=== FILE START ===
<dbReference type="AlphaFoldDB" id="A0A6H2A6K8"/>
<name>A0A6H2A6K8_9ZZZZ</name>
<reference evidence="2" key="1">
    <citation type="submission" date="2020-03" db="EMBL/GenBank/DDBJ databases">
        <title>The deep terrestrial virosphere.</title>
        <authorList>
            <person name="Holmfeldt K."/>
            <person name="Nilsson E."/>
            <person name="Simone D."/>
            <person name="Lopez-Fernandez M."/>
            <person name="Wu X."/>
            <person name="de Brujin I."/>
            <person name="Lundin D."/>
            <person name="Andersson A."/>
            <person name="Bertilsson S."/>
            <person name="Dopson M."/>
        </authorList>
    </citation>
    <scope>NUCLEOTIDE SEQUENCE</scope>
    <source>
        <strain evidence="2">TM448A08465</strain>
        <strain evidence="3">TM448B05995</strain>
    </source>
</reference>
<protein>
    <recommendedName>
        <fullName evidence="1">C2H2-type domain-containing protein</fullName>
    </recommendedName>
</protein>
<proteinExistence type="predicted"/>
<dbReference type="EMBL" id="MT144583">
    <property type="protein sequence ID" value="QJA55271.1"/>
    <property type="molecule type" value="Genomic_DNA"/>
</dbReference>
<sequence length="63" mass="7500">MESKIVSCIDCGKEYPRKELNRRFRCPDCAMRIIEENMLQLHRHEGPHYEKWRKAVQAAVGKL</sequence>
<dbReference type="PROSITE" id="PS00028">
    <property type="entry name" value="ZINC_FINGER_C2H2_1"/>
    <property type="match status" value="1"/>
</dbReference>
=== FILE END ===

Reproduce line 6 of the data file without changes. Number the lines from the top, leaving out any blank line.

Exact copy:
        <authorList>